The Fault in Our Stars
Published January 10, 2012
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Sixteen-year-old Hazel has lived the roller coaster ride of a terminal cancer diagnosis for the last three years. Now, each breath comes with a price, and she cannot go anywhere without a small portable oxygen tank in tow. Meds prevent the tumors from growing, for now.
At a weekly support group, she listens to tales of other teens fiercely battling cancer. Listens but remains apart, until the unexpected entrance of Augustus Waters.
Augustus draws Hazel out of her self-imposed seclusion with his unflappable visionary nature. He is in many ways the opposite of the quiet, brooding Hazel, and her perfect foil. As the two begin to know each other, they swap favorite novels, and Augustus falls headfirst in love with Hazel’s pick, a novel about cancer called An Imperial Affliction. As the two discuss the book, its philosophical brilliance and painfully tantalizing unanswered questions, their bond deepens.
Terrified of causing the destructive grief that must result from falling in love with someone with a terminal diagnosis, Hazel pulls away from Augustus. He pursues her relentlessly, even spending his wish from a cancer organization to take Hazel to Amsterdam to meet the author of her favorite novel (seriously, what literary lover can resist this kind of wooing? Talk about big guns.)
Amsterdam is everything and nothing Hazel could have hoped for: her dreams dashed and come true at the same time. In response, she must decide how to live her life and what she believes about herself, others, and eternity in the face of faithlessness on the part of humanity and the universe.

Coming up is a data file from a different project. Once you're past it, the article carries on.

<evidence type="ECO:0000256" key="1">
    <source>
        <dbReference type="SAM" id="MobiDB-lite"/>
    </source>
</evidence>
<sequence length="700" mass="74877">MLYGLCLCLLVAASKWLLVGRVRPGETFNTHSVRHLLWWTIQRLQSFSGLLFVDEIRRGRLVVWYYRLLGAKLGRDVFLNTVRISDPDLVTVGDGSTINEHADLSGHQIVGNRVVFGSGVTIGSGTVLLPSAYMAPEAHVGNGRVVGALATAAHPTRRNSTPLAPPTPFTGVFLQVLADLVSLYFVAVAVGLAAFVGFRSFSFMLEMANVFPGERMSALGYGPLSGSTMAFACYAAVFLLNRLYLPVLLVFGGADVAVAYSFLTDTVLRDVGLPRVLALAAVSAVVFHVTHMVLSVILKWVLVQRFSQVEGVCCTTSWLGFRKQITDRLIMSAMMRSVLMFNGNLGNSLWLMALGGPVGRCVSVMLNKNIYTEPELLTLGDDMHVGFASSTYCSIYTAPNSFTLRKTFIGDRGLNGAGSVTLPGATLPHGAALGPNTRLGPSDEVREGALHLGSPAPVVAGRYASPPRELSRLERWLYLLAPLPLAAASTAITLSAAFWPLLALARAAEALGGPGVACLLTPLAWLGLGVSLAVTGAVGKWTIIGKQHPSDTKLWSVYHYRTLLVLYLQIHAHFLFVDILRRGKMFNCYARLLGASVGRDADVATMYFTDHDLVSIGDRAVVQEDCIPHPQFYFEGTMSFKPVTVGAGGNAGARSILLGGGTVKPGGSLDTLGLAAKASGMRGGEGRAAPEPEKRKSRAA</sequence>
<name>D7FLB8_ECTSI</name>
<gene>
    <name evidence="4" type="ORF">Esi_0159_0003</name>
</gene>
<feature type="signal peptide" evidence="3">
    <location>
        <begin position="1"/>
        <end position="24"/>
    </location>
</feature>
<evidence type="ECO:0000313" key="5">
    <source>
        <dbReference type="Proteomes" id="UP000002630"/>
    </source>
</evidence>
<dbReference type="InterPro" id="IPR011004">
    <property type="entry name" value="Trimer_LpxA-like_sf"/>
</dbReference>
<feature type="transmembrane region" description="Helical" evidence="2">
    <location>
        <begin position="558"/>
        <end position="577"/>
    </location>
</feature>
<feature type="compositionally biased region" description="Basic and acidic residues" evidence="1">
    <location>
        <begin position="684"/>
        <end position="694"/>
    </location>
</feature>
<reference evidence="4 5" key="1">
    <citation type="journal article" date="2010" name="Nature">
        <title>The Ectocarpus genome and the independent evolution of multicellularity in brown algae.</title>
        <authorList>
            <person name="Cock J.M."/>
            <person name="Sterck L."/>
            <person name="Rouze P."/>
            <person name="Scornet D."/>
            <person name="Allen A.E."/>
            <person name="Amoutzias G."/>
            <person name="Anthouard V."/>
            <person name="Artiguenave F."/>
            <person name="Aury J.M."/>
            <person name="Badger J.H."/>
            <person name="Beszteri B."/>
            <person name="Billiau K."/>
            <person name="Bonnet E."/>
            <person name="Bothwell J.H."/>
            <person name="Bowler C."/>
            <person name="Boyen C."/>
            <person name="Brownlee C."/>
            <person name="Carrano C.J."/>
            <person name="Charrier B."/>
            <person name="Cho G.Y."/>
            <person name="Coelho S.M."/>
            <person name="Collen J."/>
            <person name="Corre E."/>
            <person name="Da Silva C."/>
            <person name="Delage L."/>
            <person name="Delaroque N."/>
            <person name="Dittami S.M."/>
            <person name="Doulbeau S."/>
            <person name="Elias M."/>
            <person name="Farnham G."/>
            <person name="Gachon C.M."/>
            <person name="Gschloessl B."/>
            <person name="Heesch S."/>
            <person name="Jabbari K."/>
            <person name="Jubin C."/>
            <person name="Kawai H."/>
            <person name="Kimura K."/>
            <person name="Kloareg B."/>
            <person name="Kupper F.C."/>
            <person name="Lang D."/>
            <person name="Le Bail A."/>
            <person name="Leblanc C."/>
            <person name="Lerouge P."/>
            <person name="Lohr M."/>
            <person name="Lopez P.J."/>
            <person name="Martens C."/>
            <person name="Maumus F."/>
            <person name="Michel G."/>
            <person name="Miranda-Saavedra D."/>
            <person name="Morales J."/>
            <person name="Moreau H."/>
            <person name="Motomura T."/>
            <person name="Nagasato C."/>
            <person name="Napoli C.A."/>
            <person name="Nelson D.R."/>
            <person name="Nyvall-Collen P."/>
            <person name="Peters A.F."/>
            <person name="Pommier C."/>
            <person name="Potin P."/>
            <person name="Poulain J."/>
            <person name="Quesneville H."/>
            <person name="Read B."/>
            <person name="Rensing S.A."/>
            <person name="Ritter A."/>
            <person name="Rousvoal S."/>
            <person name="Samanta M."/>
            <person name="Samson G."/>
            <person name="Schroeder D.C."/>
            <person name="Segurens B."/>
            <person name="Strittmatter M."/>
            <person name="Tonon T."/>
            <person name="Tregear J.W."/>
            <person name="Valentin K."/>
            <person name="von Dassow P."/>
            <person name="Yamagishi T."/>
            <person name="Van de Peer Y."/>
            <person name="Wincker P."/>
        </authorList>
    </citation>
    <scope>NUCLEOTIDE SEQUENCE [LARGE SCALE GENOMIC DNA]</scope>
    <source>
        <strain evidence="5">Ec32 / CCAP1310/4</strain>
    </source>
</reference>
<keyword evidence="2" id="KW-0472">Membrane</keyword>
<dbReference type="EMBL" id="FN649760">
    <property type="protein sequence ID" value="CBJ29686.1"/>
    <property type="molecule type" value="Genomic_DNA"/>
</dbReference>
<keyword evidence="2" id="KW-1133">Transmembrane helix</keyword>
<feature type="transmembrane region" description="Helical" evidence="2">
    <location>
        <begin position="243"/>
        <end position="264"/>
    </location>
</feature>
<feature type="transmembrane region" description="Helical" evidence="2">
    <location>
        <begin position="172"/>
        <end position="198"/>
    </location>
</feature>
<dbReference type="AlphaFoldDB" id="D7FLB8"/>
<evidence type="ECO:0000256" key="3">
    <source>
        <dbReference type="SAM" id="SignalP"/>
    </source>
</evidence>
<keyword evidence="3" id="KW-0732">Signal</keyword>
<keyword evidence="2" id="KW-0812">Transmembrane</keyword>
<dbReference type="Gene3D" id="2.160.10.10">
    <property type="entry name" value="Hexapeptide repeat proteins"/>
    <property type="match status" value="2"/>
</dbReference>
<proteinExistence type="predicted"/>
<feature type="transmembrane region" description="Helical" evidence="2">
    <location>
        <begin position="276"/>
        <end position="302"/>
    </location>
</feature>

John Green has proved his valor as a writer worthy of tackling the deep emotional and cosmic issues with earlier novels, but this novel may yet be his most incredible work. This novel tackles the big human questions about life, love, and loss, exploring at once what they mean and how one responds to them. All this and yet the story remains poignant and breathtaking and sometimes quite hilarious. And tragic. This is another one to read with tissues handy.
Also worthy of note: The Fault in Our Stars the movie will hit the big screen in 2014.
Profanity/Crude Language Content
Infrequent but extreme.
Main characters watch a young couple kiss and briefly fondle over clothing. One scene (without graphic detail) implies that the characters have sex.
As the characters face the reality of their diagnoses, they wonder about and discuss what happens after death. Hazel does not believe in God or heaven. Augustus believes in a more nebulous Something beyond.
While this isn’t violent content, it is only fair to mention that there are some heavy descriptions of different medical treatments and their side effects as well as the dying process. These are critical elements to the story, but some sensitive readers may find them too intense.
Augustus has an unusual habit of hanging a cigarette from his mouth which he never lights, but instead revels in the metaphoric significance of this action. Gus and Hazel sip champagne over a fancy dinner. Hazel and Augustus undergo various cancer treatments involving different types of medications.